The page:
This post originally appeared in my newsletter, Borrowed, Learned, & Thought. BL&T is a weekly newsletter sent on Mondays. In every edition, I share weekly themes and progress in running an agency business/team and doing my best to live a good life. Published posts do not include all details shared via email to subscribers. Subscribe here.
"[In] our own professional or private lives we can make course corrections by coming back to our core purpose. Having a clear overarching intent enables us to check ourselves—to regularly compare our activities or behaviors to our real intent. If they are incorrect, we can edit them."
From "Essentialism" by Greg McKeown [Book]
One of our clients recently launched work that didn't look one-to-one with our final designs. The team has built a great rapport with the client team and was excited to share what they created together. However, after seeing the launched work, they questioned whether it was worth sharing at all. During a chat with the design lead on the account, I sensed the sudden doubt about whether their efforts were as successful as they thought.
In our discussion, the design lead and I dug into what they thought the client hired us to do from the start. They went on to talk about how we've been able to support the client by helping them build a creative strategy and provide a unique direction forward.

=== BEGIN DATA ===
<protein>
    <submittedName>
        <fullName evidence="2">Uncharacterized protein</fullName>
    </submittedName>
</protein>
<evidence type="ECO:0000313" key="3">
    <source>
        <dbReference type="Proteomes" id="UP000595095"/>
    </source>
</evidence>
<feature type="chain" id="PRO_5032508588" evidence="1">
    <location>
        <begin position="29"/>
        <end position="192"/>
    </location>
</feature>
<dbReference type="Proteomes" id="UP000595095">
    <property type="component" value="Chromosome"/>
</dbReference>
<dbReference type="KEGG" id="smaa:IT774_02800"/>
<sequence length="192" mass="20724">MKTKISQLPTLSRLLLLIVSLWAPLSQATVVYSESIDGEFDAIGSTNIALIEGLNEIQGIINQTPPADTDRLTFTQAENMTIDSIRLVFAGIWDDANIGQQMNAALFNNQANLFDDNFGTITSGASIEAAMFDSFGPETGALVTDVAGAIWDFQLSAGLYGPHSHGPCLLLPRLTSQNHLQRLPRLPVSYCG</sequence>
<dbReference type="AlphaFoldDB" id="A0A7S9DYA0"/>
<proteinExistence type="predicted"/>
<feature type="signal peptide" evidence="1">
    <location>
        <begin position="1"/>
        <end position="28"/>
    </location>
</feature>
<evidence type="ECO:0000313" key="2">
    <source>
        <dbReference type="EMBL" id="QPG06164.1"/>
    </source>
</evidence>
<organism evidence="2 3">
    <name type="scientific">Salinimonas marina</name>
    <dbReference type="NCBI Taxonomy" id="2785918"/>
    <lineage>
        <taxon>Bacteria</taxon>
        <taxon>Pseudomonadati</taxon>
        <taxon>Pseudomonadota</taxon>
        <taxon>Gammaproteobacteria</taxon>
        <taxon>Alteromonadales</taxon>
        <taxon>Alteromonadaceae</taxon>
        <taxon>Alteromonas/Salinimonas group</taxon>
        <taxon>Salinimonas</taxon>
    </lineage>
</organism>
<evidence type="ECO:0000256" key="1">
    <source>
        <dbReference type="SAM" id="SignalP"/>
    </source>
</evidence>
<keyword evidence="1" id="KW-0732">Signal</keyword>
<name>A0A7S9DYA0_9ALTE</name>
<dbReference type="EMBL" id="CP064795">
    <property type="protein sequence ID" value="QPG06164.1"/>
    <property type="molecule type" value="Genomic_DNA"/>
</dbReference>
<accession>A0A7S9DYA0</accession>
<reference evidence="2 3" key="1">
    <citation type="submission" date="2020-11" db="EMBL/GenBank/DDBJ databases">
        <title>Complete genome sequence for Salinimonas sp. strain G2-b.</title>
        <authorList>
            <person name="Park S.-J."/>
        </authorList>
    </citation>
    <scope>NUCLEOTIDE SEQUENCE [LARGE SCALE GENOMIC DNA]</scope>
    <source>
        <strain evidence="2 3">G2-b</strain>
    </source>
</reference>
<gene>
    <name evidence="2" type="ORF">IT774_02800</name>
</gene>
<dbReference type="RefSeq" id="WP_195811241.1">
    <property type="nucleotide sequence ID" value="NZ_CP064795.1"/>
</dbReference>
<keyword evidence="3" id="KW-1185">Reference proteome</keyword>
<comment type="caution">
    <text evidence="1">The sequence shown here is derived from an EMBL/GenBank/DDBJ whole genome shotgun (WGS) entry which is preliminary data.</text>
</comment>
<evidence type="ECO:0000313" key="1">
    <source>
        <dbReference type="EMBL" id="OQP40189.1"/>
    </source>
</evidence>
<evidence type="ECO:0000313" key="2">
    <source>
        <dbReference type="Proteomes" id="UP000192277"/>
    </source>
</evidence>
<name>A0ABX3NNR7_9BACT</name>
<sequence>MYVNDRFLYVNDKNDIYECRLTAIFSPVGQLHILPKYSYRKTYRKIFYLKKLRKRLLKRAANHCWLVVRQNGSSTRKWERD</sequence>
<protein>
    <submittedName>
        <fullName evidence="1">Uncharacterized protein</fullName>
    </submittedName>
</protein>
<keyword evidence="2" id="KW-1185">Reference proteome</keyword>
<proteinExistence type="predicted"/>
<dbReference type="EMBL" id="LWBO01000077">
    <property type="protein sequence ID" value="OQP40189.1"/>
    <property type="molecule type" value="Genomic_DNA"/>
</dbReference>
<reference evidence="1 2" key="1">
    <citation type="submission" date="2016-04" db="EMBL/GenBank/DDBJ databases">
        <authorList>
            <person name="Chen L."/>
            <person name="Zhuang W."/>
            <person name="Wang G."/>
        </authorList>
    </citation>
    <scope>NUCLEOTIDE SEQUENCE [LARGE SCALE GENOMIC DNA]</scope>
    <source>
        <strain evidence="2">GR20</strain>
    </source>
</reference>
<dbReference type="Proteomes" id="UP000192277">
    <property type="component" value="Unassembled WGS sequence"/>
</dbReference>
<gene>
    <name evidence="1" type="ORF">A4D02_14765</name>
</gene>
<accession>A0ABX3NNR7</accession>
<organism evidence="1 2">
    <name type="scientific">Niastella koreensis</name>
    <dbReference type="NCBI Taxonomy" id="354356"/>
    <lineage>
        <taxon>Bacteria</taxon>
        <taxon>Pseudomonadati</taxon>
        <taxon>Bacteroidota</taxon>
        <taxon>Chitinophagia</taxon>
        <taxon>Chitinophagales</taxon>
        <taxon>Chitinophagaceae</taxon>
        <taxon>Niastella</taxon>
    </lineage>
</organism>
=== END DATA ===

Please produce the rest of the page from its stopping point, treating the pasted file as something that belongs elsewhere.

When I repeated what I heard back to the design lead, it clicked. Our collaboration was less about the final designs and more about the thinking behind them. In essence, the client was looking to us as a creative advisor more than as a designer.
Before we wrapped up, we concluded that, with the client's permission, it was more than okay to share what we did, despite the client's design updates. I encouraged the design lead to share the sentiment with the rest of the team to keep the momentum going.
Further confirmation came before the day's end. The design lead messaged me, excited to share a quote from the client during their meeting: "Barrel is the incubator for [client name's] ideas."
Lesson? Before judging the success of collaboration or endeavor, make sure you're clear on what you set out to accomplish and why. If you're just getting started, take the time to align on the outcome and purpose, so later, you know where you stand.
Think of this week's highest priority and ask: Why are my efforts valuable? What do I hope to achieve?